Our Education Blogger is a public school teacher with over a decade of experience. She’s an active NEA member and enjoys writing about her experiences in the classroom.

“Never Forget.” Americans associate this saying with the attacks on September 11th.  However, many of our students weren’t even alive when the devastating attacks occurred.  In many cases, if you ask a student about September 11th, they wouldn’t be able to tell you much, if anything, about the event.  This is where our job as educators becomes critical.  Teaching students about September 11th is a delicate, but necessary task.  We’ve gathered tips and resources to help you teach your students about September 11th.


10 tips to remember before you begin teaching a difficult subject:

  1. Make parents aware you’ll be discussing the event in your classroom
  2. Find out what students know
  3. Listen to students
  4. Be as specific as possible, and clear up any misconceptions
  5. Answer questions with facts, and if you don’t know, don’t speculate
  6. Reassure students of their safety at school
  7. Be prepared with plenty of resources – limit graphic pictures and videos
  8. Talk about it – allow plenty of time for questions and discussion
  9. Keep it simple – mostly for elementary students
  10. It’s okay to get emotional – talk about why


Lesson Plans, Resources, and Videos:

9/11 Memorial and Museum – Explore the National September 11 Memorial and Museum’s lesson plans for all grade levels. Each lesson is tied to the Common Core Standards. Grounded in our collections, they are written for use throughout the school year and across subjects, including Social Studies, History, English Language Arts, and Art.

Scholastic: Understanding September 11 – Discover informative and poignant articles, lesson plans, activities, and stories.  Use it as an interactive lesson for students or teach from provided lesson plans (along with printables).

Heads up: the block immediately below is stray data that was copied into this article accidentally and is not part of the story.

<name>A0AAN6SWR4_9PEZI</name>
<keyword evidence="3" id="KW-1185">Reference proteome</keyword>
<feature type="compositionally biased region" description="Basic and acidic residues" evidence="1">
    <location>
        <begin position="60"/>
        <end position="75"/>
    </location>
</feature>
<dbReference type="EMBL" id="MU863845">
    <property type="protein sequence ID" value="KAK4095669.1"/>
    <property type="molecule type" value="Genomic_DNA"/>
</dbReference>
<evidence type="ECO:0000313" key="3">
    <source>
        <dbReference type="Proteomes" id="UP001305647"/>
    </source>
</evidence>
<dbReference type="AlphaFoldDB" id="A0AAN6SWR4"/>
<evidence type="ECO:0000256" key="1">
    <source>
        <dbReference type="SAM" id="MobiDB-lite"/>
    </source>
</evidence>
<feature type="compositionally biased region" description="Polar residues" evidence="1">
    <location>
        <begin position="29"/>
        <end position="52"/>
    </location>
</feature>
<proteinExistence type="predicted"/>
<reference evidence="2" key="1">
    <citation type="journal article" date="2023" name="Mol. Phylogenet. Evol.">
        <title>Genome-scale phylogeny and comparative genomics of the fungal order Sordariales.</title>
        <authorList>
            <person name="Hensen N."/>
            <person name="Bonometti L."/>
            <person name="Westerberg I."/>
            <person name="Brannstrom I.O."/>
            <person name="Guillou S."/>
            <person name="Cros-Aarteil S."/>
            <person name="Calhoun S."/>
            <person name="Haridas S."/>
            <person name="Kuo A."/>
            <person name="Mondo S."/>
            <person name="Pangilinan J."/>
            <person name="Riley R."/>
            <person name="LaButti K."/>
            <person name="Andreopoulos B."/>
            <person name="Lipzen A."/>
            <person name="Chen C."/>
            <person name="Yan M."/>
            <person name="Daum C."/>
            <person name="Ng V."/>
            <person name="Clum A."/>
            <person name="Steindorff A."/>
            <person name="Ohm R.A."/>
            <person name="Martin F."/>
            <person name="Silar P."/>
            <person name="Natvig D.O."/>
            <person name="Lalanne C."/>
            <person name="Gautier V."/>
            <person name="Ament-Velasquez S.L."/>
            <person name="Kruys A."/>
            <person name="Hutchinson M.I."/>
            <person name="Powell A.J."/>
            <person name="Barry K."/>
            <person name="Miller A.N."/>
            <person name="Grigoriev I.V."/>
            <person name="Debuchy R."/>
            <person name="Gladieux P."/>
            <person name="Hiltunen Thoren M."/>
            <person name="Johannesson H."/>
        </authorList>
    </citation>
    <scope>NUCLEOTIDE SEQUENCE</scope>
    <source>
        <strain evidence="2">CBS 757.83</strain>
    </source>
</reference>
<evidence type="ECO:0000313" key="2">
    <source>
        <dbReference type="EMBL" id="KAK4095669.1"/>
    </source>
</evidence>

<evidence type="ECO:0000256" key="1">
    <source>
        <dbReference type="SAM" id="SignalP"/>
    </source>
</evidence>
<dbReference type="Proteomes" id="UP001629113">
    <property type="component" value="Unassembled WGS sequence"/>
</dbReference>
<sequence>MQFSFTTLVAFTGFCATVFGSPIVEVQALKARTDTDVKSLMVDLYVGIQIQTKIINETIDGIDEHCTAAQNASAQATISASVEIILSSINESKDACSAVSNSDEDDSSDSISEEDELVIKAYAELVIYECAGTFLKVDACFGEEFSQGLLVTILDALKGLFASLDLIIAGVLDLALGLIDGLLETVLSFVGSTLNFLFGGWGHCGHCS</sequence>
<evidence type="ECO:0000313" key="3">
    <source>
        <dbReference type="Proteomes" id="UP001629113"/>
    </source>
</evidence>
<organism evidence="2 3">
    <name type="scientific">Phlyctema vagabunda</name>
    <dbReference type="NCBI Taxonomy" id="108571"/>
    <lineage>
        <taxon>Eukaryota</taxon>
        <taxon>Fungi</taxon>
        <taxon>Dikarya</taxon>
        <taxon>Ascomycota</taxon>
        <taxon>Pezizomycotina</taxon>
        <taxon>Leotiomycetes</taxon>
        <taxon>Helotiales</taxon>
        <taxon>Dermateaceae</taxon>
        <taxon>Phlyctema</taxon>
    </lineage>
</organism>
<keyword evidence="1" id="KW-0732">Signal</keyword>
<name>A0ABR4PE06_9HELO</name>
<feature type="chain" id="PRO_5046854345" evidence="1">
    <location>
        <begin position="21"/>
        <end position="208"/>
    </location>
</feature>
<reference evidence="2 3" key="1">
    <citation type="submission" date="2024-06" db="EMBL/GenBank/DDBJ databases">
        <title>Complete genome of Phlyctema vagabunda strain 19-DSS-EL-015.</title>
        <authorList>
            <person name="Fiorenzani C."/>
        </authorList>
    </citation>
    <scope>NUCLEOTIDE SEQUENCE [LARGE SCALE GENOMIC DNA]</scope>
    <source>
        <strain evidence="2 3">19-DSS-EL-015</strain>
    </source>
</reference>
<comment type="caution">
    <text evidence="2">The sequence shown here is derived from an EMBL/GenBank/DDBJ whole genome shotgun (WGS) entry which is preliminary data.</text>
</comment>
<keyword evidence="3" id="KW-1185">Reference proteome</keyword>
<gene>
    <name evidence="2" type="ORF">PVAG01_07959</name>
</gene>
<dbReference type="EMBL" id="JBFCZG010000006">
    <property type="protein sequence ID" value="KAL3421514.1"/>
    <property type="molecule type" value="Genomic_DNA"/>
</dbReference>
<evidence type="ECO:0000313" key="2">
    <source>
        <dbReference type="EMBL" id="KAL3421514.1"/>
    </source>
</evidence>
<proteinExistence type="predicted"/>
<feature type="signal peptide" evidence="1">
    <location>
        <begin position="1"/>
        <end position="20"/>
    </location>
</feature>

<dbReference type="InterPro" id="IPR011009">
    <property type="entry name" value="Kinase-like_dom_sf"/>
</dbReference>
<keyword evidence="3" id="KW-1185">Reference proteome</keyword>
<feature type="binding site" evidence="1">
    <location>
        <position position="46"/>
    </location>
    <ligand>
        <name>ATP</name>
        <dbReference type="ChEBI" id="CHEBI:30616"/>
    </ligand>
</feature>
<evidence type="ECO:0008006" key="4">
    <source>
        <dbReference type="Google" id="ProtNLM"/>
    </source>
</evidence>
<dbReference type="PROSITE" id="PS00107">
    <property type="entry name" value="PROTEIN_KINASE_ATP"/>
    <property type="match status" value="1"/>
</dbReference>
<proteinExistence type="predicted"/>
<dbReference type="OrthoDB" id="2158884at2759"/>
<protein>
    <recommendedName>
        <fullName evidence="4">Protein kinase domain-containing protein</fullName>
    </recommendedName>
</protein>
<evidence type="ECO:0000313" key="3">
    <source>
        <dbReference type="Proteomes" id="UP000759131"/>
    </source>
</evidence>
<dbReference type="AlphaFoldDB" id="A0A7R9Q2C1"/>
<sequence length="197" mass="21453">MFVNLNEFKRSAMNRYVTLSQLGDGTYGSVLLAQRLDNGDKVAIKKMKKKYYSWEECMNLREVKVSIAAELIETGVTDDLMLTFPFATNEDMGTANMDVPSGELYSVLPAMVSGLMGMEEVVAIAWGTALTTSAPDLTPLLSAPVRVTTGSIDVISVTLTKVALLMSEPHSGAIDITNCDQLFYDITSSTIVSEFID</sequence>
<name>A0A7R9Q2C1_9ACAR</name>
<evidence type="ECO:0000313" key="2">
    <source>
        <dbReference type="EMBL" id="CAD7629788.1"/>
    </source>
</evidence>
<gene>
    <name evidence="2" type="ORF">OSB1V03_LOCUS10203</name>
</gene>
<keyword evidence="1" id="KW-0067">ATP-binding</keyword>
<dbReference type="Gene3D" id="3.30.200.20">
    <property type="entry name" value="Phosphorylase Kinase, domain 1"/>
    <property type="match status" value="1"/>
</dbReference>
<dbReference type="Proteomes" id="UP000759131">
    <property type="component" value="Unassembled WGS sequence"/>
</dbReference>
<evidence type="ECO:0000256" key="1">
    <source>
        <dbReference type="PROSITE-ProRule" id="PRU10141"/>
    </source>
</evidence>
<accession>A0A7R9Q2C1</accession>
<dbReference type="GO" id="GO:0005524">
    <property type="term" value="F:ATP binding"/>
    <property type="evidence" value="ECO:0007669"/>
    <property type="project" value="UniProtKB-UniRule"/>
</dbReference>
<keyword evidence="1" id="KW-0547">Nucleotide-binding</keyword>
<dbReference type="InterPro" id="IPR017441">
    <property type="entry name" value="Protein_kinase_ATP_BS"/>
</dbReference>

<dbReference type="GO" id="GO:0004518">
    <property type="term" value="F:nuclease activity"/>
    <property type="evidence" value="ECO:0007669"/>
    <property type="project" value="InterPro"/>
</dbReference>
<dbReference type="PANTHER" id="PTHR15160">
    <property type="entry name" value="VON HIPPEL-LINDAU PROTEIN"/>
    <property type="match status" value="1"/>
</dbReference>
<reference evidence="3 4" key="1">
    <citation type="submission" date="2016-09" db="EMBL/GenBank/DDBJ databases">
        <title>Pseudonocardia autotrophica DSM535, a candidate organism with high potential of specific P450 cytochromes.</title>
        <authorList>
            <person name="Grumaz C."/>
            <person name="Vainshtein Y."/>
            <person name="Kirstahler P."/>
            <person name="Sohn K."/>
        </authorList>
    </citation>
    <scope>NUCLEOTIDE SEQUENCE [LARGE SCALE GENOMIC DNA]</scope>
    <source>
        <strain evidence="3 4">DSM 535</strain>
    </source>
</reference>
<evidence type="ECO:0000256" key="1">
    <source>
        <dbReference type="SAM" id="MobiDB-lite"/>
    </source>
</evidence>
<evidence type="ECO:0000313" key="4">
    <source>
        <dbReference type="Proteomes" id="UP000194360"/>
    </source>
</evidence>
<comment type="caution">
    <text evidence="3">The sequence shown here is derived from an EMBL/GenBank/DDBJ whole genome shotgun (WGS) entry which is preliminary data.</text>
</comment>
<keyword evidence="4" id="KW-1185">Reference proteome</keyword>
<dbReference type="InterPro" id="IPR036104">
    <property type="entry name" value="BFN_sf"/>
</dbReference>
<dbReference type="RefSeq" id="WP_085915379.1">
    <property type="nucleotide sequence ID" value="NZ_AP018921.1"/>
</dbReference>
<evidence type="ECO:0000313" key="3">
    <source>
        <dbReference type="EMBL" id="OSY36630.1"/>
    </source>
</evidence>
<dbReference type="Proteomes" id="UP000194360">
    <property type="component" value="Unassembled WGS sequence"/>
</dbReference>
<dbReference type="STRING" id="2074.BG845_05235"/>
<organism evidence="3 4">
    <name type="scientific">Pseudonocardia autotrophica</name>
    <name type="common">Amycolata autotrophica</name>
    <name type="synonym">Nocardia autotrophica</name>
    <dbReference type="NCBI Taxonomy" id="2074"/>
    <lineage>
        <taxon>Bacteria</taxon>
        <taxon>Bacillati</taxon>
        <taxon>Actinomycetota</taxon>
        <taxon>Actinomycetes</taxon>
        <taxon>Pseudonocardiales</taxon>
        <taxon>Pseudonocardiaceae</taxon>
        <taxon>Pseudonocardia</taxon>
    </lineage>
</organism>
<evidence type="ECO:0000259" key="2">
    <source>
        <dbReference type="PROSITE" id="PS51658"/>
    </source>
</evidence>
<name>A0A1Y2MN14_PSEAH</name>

History Channel: September 11 Attacks – Find out more about the history of 9/11 Attacks, including videos, interesting articles, pictures, historical features and more.

The Second Day– Watch this 40-minute documentary directed by a 14-year-old who was a kindergartener in Tribeca on 9/11. She interviews students, teachers, and first responders about the experience, how it affected them, and what they learned from the experience.

PBS: Reflections on the 9/11 Memorial– Watch this short video about the importance of the 9/11 memorial and what it means to the city of New York

Teaching Tolerance: Bringing 9/11 in the Classroom- Useful Lessons– Find multiple resources on the events of 9/11 and different cultural understanding

New York Times: The Reckoning– Discover stories, news articles, photos, and infographics on this interactive website about 9/11 and the world more than a decade later.

Education World: September 11 Lessons and Resources–  Features a large list of lesson plans and resources from various websites that you can use to teach 9/11 in your classroom

BrainPOP: September 11– Find animated videos, related readings, worksheets and more on 9/11 and a basic understanding of what happened that day.

U.S. Department of Education 9/11 Teaching Materials– Find lesson materials based on The Consitution and 9/11 and extraordinary citizens during 9/11, as well as basic teaching resources to learn about 9/11 and strategies to teach the emotion subject.


Recommended Books:

The Little Chapel That Stood by A.B. Curtiss

America at War by Lee Bennett Hopkins

America Is Under Attack: September 11, 2001: The Day the Towers Fell by Don Brown

September Roses by Jeanette Winter

14 Cows for America by Carmen Agra Deedy

With Their Eyes: September 11th–The View from a High School at Ground Zero by Annie Thoms

We the People: September 11 by Mary Englar

Towers Falling by Jewell Parker Rhodes

Nine, Ten: A September 11 Story by Nora Raleigh Baskin

Messages from Ground Zero: Children Respond to September 11th by Shelley Harwayne

102 Minutes: The Untold Story of the Fight to Survive Inside the Twin Towers by Jim Dwyer & Kevin Flynn

Report from Ground Zero by Dennis Smith

Last Man Down by Richard Picciotto & Daniel Palsner


How do you teach about September 11th in your classroom?  What tips would you give fellow educators when teaching this topic?



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